All complaining aside, it was actually a week full of positivity.
Hi there, I’m Mathew, and I may or may not be guilty of complaining…you know, just every once in a while.
What can I say? I’m only human!
But my complaining reached new levels during a recent vacay in Costa Rica with one of my besties.
We spent most of the trip hanging out by the pool. I love any excuse lay out and read all day, and Jas took to swimming laps and lounging in the water. Unfortunately, during an afternoon towards the end of the trip, our relaxing pool time was interrupted by a boisterous wedding party from Brazil. Not only were they loud, which ruined my quiet reading time, but they were also smoking cigarettes in the non-smoking area where we’d been hanging out. I complained relentlessly about them to Jas, and even complained to the front desk attendant about the smoking a number of times.
I could tell Jas was becoming annoyed with me, but I couldn’t stop myself.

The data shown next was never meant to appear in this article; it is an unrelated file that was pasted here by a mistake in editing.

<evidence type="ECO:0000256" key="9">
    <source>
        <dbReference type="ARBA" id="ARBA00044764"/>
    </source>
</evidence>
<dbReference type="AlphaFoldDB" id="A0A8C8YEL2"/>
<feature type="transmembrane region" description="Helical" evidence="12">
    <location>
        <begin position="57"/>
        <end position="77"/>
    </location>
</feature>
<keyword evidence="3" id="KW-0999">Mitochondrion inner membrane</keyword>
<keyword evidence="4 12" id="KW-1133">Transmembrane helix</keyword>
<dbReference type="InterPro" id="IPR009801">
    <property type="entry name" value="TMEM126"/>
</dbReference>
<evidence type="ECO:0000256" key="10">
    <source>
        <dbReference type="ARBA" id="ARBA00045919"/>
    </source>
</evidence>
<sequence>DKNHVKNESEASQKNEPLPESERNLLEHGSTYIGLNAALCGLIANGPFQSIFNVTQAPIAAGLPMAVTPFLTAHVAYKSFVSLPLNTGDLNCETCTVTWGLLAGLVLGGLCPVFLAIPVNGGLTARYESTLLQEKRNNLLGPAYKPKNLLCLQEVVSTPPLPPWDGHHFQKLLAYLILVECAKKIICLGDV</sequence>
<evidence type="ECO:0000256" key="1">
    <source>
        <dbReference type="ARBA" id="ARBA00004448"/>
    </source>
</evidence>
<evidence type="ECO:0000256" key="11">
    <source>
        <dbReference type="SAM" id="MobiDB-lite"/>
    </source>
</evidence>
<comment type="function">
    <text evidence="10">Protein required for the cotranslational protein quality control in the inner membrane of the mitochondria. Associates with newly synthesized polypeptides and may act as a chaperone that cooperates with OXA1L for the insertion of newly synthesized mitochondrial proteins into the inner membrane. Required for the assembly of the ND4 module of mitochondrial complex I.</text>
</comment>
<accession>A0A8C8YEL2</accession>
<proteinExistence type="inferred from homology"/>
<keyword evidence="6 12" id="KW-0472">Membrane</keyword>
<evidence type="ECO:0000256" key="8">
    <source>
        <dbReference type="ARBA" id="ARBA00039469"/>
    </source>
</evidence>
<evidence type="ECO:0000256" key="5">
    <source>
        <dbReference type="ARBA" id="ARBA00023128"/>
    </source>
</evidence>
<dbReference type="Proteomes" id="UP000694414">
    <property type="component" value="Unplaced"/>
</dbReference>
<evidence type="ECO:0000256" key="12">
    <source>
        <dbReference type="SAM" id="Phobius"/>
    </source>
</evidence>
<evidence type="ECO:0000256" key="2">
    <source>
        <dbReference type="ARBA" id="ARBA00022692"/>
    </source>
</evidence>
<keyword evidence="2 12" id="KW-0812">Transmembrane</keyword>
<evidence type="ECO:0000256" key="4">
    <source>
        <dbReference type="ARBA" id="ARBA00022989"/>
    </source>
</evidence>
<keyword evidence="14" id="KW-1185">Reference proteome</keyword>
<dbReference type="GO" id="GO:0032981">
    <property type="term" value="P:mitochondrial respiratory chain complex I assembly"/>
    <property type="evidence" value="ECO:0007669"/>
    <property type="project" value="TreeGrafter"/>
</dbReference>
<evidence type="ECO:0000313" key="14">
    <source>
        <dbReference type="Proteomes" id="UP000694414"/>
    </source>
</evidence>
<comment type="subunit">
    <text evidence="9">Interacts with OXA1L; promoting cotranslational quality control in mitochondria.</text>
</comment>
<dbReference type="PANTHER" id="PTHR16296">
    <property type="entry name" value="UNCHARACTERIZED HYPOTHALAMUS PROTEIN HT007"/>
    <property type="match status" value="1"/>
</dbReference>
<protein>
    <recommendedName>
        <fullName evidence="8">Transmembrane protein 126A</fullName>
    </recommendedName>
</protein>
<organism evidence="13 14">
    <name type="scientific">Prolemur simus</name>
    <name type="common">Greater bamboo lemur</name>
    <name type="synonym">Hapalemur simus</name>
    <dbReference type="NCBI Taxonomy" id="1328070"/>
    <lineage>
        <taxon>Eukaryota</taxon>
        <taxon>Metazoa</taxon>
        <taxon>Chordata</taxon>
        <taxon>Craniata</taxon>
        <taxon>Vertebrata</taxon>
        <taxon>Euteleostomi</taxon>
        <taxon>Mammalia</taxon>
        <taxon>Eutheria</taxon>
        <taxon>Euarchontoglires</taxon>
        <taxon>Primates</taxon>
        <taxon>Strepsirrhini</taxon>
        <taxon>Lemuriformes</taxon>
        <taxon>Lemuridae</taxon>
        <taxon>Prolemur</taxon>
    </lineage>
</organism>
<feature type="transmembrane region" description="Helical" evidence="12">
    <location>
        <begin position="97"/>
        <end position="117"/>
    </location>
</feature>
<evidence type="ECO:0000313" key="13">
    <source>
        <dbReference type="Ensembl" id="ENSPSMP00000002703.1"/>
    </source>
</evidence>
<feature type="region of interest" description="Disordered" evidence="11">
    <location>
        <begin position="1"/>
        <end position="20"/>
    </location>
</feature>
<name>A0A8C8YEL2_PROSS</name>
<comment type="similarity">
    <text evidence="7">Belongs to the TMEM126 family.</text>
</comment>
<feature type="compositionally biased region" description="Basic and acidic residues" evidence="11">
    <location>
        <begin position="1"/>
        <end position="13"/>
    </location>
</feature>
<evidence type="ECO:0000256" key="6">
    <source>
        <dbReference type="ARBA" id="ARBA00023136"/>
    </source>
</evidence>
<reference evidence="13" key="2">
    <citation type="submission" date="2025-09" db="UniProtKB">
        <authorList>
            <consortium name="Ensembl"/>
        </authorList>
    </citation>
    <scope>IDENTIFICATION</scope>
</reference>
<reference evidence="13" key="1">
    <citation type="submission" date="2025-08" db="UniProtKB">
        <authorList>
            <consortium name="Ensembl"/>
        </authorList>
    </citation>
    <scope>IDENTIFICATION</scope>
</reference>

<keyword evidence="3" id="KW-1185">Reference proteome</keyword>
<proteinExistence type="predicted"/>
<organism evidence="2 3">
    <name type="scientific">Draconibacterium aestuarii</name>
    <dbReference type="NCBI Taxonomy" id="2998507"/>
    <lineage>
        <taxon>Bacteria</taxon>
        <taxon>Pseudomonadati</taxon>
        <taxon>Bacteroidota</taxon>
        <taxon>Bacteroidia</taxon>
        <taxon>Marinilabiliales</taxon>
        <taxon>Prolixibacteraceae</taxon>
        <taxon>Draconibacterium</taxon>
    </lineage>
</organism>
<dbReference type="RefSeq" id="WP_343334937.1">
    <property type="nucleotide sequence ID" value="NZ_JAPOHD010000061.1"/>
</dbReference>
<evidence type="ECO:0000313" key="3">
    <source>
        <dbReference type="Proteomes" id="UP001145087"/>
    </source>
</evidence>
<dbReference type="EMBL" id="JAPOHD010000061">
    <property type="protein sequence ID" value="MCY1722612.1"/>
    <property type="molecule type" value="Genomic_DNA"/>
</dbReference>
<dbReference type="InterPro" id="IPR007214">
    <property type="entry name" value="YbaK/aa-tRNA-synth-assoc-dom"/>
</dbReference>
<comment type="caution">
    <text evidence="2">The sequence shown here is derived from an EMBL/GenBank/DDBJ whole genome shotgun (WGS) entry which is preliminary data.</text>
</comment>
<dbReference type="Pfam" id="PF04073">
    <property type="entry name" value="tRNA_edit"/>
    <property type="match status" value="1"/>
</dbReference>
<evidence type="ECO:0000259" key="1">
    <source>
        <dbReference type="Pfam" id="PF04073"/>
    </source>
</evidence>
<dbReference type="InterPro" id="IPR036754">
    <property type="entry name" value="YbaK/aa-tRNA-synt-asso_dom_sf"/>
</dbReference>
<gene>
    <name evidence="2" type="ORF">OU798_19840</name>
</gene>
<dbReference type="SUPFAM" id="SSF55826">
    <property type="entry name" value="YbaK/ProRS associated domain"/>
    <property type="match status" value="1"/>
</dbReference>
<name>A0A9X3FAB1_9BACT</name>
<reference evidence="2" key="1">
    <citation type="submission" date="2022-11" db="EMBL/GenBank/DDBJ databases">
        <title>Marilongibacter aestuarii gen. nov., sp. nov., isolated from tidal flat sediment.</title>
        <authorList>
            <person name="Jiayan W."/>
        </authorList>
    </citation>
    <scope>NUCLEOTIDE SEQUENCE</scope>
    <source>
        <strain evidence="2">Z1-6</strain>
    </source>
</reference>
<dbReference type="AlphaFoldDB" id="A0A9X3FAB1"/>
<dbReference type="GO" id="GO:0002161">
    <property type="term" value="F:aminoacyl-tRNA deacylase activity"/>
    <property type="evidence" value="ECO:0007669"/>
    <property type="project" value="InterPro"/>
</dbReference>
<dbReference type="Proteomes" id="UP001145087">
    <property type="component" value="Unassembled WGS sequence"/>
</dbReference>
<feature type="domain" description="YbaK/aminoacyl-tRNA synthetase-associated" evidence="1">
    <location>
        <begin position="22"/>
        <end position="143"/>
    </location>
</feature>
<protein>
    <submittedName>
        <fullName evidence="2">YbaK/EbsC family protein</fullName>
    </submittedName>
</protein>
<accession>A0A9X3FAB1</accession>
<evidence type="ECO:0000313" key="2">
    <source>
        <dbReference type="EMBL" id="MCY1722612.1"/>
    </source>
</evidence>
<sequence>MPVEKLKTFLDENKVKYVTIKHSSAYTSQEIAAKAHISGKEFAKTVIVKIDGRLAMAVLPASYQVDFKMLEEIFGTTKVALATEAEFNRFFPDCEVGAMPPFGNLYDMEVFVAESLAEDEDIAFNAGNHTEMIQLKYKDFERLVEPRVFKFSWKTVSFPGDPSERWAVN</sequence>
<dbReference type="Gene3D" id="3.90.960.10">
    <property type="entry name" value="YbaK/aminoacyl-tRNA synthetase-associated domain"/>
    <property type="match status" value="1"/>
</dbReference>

The complaints just kept flying out of my mouth. Then, while discussing where to go to dinner, she bluntly told me, “I already know that if we eat by the pool, then you’re going to be complaining about the Brazilians the whole time. And frankly, I don’t want to hear it.” She was harsh, but she was totally right. I’d been consumed by complaining for hours and was ruining our gorgeous night in a tropical vacation spot.
Because of that heated discussion, I decided to try something based on something I think I read in one of Jenny McCarthy’s books: I challenged myself to spend some time without complaining.
The rules of my challenge:
1. I would try not to complain at all for a full week?—?including, but not limited to, verbal complaints and complaints made on social media.
2. I wouldn’t tell anyone that I was doing this challenge, so that I could end the week by asking my friend Jas and my husband David if either of them had noticed any difference in my behavior.
Day One: Getting into the habit of a no-complaint lifestyle.
Early on Sunday I found myself overcome with road rage while running a few errands. Even though I was alone, I caught myself, and reminded myself that all complaints were to be avoided. This included complaining about other drivers, both vocally and in my own head.
I wanted to avoid starting the week off with the negativity complaining creates.